Low-wage jobs saw a strong annual boost in pay.
The 10 Jobs with the Fastest Pay Growth
With increases in the minimum wage across 21 states and Washington, D.C. in 2018, low-wage occupations experienced a boost in annual pay, according to a new study from Glassdoor.  Jobs that tend to pay less than $35,000 per year, such as bank tellers, cashiers and bartenders experienced significant gains.
Getting an additional $1,000 - $2,000 per year is a boon for lower-wage workers. This can contribute to an increase in consumer spending and support economic growth.
What occupations made the list? Click or swipe through to find out the jobs offering the highest year-over-year growth...
1. Bank Teller
Bank tellers work with a bank’s customers, helping them with account questions, deposits, and withdrawals. The job requires a high school diploma or equivalent, and experience working with cash. Most banks train employees on the job for this position.
- Median Base Pay: $31,725
- Year-Over-Year Increase: 6.8 percent
2. Pharmacy Technician
Pharmacy technicians help fill prescriptions for customers and health professionals. Duties include measuring, mixing, counting out, labeling, and recording medication amounts and dosages under the direction of a pharmacist. Becoming a technician requires completing a program in pharmacy technology and having a high school diploma or equivalent.
- Median Base Pay: $31,167
- Year-Over-Year Increase: 6.5 percent
Bartenders work in restaurants, bars, clubs, hotels, and other places that serve alcohol. They mix drinks and either serve them to customers or hand them off to wait staff. Skills can be learned on the job or through a bartending course. Bartenders are required to be at least 18 years of age in most states.
- Median Base Pay: $33,209
- Year-Over-Year Increase: 6.4 percent
Cashiers scan customer purchases and process payments for grocery stores, department stores, gas stations, and other retail establishments. There is no formal education required, and most cashiers get trained on the job.
- Median Base Pay: $28,166
- Year-Over-Year Increase: 5.2 percent
5. Truck Driver
There is a shortage of truck drivers and a training barrier to entry.  Since most goods need to be transported, a lack of drivers could force prices for goods to increase. With a median base pay of $55,435 and an annual increase of more than 5 percent, this can be a lucrative job that doesn’t require a college degree.
- Median Base Pay: $55,435
- Year-Over-Year Increase: 5.1 percent
6. Maintenance Worker
Maintenance workers fix mechanical equipment and buildings. They may work in a building such as a hotel or a hospital, or handle the maintenance for a larger area such as an apartment complex. Most jobs require a high school diploma or equivalent. Workers usually learn skills on the job.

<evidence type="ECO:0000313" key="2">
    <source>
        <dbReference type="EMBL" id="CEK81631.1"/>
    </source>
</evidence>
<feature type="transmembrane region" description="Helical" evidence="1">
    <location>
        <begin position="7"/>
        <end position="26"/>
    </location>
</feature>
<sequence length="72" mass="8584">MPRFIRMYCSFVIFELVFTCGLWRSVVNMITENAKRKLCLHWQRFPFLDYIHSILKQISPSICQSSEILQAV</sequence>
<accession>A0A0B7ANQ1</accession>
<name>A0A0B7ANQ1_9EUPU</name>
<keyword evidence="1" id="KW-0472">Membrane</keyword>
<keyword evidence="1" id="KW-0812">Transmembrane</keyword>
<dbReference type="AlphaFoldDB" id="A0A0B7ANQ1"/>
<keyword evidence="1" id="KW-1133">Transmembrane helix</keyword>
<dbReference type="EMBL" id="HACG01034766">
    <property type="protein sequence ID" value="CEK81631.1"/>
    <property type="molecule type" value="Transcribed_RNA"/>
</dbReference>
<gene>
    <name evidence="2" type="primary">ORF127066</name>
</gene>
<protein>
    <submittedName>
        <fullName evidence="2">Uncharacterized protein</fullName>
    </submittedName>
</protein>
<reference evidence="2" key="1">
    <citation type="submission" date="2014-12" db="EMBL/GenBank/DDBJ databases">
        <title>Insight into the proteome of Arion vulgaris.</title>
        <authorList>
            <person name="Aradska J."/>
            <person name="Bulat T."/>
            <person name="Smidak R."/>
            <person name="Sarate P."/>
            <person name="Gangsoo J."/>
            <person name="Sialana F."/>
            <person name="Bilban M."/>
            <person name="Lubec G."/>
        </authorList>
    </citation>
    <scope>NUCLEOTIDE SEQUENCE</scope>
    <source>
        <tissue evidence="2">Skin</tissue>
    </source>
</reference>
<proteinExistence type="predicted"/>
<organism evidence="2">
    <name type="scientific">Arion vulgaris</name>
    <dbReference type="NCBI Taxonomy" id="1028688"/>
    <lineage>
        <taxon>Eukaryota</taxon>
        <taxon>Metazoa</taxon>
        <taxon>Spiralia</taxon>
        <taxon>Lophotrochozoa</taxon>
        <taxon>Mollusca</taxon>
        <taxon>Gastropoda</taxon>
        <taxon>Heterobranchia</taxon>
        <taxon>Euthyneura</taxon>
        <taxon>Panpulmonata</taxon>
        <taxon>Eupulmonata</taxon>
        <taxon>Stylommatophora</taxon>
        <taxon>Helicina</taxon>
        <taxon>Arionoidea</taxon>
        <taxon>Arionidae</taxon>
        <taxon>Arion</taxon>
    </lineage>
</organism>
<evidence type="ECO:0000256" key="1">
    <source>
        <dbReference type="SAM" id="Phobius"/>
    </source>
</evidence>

- Median Base Pay: $41,013
- Year-Over-Year Increase: 4.1 percent
7. Security Officer
Security officers keep an area safe from theft, violence, or other illegal activity. They work in a variety of places including parking lots, businesses, courthouses, retail stores, and office buildings. Most jobs require a high school diploma or equivalent and may necessitate additional training.
- Median Base Pay: $35,293
- Year-Over-Year Increase: 3.7 percent
8. Office Manager
Office managers run the day-to-day logistics for a business or organization. Responsibilities vary but can include answering phones, responding to company emails, scheduling meetings, maintaining the office, and ordering supplies. While education requirements vary, applicants need to have at least a high school diploma or equivalent and most times - a bachelor’s degree.
- Median Base Pay: $47,479
- Year-Over-Year Increase: 3.6 percent
9. Material Handler
Material handlers maintain product inventories and move materials and supplies. They may operate machines, work in warehouses, clean vehicles, and pack materials. There is no educational requirement to become a material handler, although employers require workers to be physically able to perform the job.
- Median Base Pay: $37,123
- Year-Over-Year Increase: 3.5 percent
10. Property Manager
Property managers take care of properties, advertise and fill vacancies, collect rent, and negotiate and enforce leases. They work for apartment complexes, office buildings, and property rental agencies. Applicants need at least a high school diploma or equivalent and several years of related work experience, although employers may prefer college graduates.
- Median Base Pay: $52,490
- Year-Over-Year Increase: 3.2 percent
This article by Veneta Lusk was originally published on Debt.com.
Published by Debt.com, LLC